Can you eat cherry seeds?
In this brief guide, we will provide an answer to the question, “Can you eat cherry seeds?” with a thorough analysis of cherries, what happens when you eat cherry seeds, cyanide toxicity and symptoms associated with eating cherry seeds.
Can you eat cherry seeds?
Ingesting whole cherry pits is not dangerous. However, you should always avoid eating cherry seeds because chewing on them releases a toxic compound known as hydrogen cyanide.
Unintentional biting on one or two of the seeds releases a very bitter taste. Moreover, chewing a few of them may lead to the development of seizures, headaches, and difficulty in breathing. However, the intake of one or two seeds is very unlikely to be toxic for the person consuming them.
What are cherries?
Cherries are the members of the stone family of fruits and the genus Prunus, to which pears, plums, peaches, almonds, apricots, and mangoes also belong. They come in various colours ranging from yellow to deep blackish-red with different flavours.
There are two main divisions of cherries i.e., tart and sweet cherries, scientifically known as Prunus cerasus L. and Prunus avium L., respectively. All varieties of cherries have good amounts of beneficial nutrients such as fibre, vitamins, and minerals.
The seed of the cherry is enveloped by a hard and stony outer shell or endocarp containing natural cyanide compounds in small amounts called cyanogenic glycosides. Other common names for cherry seeds include cherry pits and cherry stones.
What happens when you swallow cherry seeds?
Cherry seeds contain the chemical amygdalin that is a cyanogenic glycoside, a chemical that is transformed into the toxic compound called hydrogen cyanide in the body.
Hydrogen cyanide intervenes with oxygen transport in the body, thereby, potentially damaging vital organs like the lungs, heart and brain.
This is the reason why cherry seeds are unsafe to eat. However, the extent of the likely damage depends upon the quantity of cyanide consumed.
If an individual accidentally eats a cherry seed, he will be fine. The seed will pass through his body intact and will come out in the faeces.
The cyanide toxin is discharged only when the seed has been chewed or crushed. This is not possible when eating fresh cherries as the seed is too tough to be broken open.
Also, the amount of the toxin is so low, that the concentration obtained in a typical serving does not usually pose a hazard for toxicity.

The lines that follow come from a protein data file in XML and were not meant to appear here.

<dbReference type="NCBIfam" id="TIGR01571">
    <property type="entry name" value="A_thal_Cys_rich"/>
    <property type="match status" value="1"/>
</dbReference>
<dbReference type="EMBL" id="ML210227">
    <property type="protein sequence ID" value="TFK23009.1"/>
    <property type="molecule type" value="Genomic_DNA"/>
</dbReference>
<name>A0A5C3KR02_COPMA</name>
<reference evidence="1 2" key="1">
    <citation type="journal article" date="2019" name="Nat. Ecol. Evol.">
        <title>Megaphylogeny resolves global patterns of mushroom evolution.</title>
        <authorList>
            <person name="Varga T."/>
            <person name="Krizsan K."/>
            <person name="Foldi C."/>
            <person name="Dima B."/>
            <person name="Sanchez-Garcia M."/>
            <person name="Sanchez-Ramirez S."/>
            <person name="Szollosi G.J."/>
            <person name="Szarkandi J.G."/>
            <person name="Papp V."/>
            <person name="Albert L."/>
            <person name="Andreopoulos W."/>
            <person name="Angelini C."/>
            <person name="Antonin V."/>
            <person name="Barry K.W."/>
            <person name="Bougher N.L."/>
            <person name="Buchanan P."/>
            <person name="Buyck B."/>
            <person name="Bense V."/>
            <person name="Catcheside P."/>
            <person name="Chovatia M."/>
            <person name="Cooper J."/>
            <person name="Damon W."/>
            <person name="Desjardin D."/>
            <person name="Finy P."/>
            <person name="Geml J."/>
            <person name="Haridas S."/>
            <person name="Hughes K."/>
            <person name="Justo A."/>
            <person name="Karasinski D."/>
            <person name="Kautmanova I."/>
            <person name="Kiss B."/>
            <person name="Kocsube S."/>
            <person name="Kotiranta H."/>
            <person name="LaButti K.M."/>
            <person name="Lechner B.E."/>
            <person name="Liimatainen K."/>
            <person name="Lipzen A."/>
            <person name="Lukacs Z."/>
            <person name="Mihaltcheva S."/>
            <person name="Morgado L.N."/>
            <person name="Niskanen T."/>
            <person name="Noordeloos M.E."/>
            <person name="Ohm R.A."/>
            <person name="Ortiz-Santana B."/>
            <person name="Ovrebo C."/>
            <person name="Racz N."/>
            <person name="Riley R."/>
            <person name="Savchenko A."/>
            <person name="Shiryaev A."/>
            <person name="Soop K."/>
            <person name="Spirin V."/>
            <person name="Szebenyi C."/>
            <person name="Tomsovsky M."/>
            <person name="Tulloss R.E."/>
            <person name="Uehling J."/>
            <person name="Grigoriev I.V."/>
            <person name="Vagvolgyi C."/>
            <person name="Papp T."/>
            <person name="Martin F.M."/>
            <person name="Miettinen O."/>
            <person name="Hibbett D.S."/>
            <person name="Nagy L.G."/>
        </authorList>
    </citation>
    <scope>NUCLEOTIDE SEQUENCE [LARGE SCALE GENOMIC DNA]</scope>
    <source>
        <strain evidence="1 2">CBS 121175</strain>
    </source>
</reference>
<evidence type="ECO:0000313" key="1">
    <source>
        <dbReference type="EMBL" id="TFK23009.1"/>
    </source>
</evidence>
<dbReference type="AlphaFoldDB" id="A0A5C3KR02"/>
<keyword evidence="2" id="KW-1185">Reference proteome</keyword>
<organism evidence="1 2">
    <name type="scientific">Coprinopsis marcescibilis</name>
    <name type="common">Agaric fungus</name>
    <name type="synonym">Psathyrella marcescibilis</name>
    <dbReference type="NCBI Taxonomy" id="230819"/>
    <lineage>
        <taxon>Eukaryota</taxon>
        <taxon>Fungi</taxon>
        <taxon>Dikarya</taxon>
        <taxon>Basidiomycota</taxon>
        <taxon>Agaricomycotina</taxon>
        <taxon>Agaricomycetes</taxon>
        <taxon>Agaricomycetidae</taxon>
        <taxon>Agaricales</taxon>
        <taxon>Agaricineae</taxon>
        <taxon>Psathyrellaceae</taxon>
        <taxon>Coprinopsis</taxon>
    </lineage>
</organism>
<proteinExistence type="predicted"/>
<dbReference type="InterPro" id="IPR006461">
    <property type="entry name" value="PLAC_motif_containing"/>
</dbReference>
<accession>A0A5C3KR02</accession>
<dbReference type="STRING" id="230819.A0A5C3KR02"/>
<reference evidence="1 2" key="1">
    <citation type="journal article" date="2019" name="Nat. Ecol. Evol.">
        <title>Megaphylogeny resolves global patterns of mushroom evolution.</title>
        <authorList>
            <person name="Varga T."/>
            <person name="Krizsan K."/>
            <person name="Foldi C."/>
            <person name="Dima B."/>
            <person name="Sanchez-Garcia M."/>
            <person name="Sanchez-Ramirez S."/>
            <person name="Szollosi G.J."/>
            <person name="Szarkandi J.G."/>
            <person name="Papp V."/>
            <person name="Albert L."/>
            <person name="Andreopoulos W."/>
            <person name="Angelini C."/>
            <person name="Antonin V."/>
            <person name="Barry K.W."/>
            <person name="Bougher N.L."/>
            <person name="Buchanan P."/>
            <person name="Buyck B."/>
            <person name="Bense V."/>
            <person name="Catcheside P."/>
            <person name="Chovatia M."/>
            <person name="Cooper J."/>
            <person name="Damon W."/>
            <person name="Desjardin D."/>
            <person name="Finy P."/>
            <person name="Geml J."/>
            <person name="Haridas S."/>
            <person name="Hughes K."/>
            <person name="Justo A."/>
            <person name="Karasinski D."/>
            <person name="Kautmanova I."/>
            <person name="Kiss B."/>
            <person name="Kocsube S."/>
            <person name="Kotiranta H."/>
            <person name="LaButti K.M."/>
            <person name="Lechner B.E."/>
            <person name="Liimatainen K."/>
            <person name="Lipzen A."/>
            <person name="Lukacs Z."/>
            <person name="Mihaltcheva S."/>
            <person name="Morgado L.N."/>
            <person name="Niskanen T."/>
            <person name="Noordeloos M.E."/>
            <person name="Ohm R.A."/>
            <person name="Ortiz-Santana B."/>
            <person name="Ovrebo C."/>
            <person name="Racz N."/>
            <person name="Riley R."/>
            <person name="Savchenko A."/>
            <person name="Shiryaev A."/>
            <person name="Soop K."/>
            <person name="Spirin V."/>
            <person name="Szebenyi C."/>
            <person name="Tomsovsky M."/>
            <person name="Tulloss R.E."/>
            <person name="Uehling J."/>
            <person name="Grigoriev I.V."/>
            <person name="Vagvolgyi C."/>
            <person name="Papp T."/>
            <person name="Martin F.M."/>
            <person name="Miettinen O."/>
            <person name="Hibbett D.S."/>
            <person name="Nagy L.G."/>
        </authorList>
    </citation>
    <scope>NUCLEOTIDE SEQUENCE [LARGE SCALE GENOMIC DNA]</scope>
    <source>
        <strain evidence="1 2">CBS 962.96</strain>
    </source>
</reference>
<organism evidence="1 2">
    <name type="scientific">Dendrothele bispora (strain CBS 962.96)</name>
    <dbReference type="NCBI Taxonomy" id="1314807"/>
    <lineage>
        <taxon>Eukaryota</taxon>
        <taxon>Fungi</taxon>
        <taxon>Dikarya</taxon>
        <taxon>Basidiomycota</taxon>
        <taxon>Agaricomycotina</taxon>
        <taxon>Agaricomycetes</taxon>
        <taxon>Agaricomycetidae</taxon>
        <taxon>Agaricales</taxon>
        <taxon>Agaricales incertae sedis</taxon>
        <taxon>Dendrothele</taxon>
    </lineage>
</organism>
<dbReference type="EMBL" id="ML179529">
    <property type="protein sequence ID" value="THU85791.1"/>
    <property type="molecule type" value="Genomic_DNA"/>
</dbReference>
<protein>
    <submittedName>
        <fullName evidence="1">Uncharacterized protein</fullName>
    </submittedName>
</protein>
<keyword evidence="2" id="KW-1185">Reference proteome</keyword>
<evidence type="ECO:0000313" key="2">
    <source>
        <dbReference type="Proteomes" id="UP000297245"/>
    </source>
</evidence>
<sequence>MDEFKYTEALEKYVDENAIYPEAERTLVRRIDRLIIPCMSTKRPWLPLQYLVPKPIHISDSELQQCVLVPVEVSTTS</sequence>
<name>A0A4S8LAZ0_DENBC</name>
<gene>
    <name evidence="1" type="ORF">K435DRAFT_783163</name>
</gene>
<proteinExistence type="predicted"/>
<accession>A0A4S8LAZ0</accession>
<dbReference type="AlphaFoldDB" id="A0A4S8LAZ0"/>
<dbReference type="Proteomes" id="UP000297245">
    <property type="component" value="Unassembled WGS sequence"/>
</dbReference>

You will only experience toxic effects when you consume several whole seeds of cherry. In addition, chewing the seeds will make them more dangerous for your health.
Dangers of eating cherry seeds
If in some way, you have consumed a high amount of cherry seeds, you will suffer from cyanide toxicity.
The symptoms of mild cyanide toxicity include:
- Upset stomach
- Significant anxiety
- Unpleasant taste in the mouth
In case of serious cyanide toxicity, symptoms include:
- Increased heart rate
- Difficulty in breathing
- Increased blood pressure
- Kidney failure
- Choking hazard
- Coma and ultimately death
How much cyanide do cherry seeds include?
When the cherry seeds are chewed or crushed, the plant’s enzymes get into contact with the amygdalin inside the seed, which leads to the synthesis of hydrogen cyanide.
Toxic effects from cyanide in the human body may occur from 0.2 to 1.6 milligram per pound of body weight (i.e., 0.5 to 3.5 milligram per kg). That is almost equal to 30 to 240 milligrams of cyanide for an individual who weighs 150 pounds (i.e., 68 kilograms).
The seed of red cherry is considered to contain 3.9 milligrams of amygdalin per gram of cherry, while the seed of black cherry has a somewhat lower amount of 2.7 milligrams per gram. While the seed of Morello cherry contains a high level of amygdalin i.e., 65 mg per gram.
Cherry seeds can produce around 0.01 to 1.1 milligrams of cyanide in our body, depending on the amount eaten. Eating just 3 to 4 seeds of the Morello cherry or 7 to 9 seeds of red or black cherries may result in cyanide toxicity.
The nutritional profile of cherries
Cherries are rich in nutrients that provide various health benefits. One cup ( i.e., 154 grams) serving of sweet, raw, whole cherries provides
- Calories: 97
- Fibre: 3 grams
- Protein: 2 grams
- Carbohydrates: 25 grams
- Potassium: 10% of the Daily Value (DV)
- Vitamin C: 18% of the DV
- Manganese: 5% of the DV
- Copper: 5% of the DV
In addition to these nutrients, cherries also contain a good amount of B vitamins, vitamin K, magnesium, manganese, and copper.
Vitamin C helps in maintaining the immune system and skin tone.
Whereas, potassium helps in nerve function, muscle contraction, regulation of blood pressure, and several other important body processes.
Cherries are also rich in fibre, which helps to maintain a healthy digestive system by feeding beneficial gut microflora and improving bowel movements.
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In this brief guide, we have provided an answer to the question, “Can you eat cherry seeds?” with a thorough analysis of cherries, what happens when you eat cherry seeds, cyanide toxicity and symptoms associated with eating cherry seeds.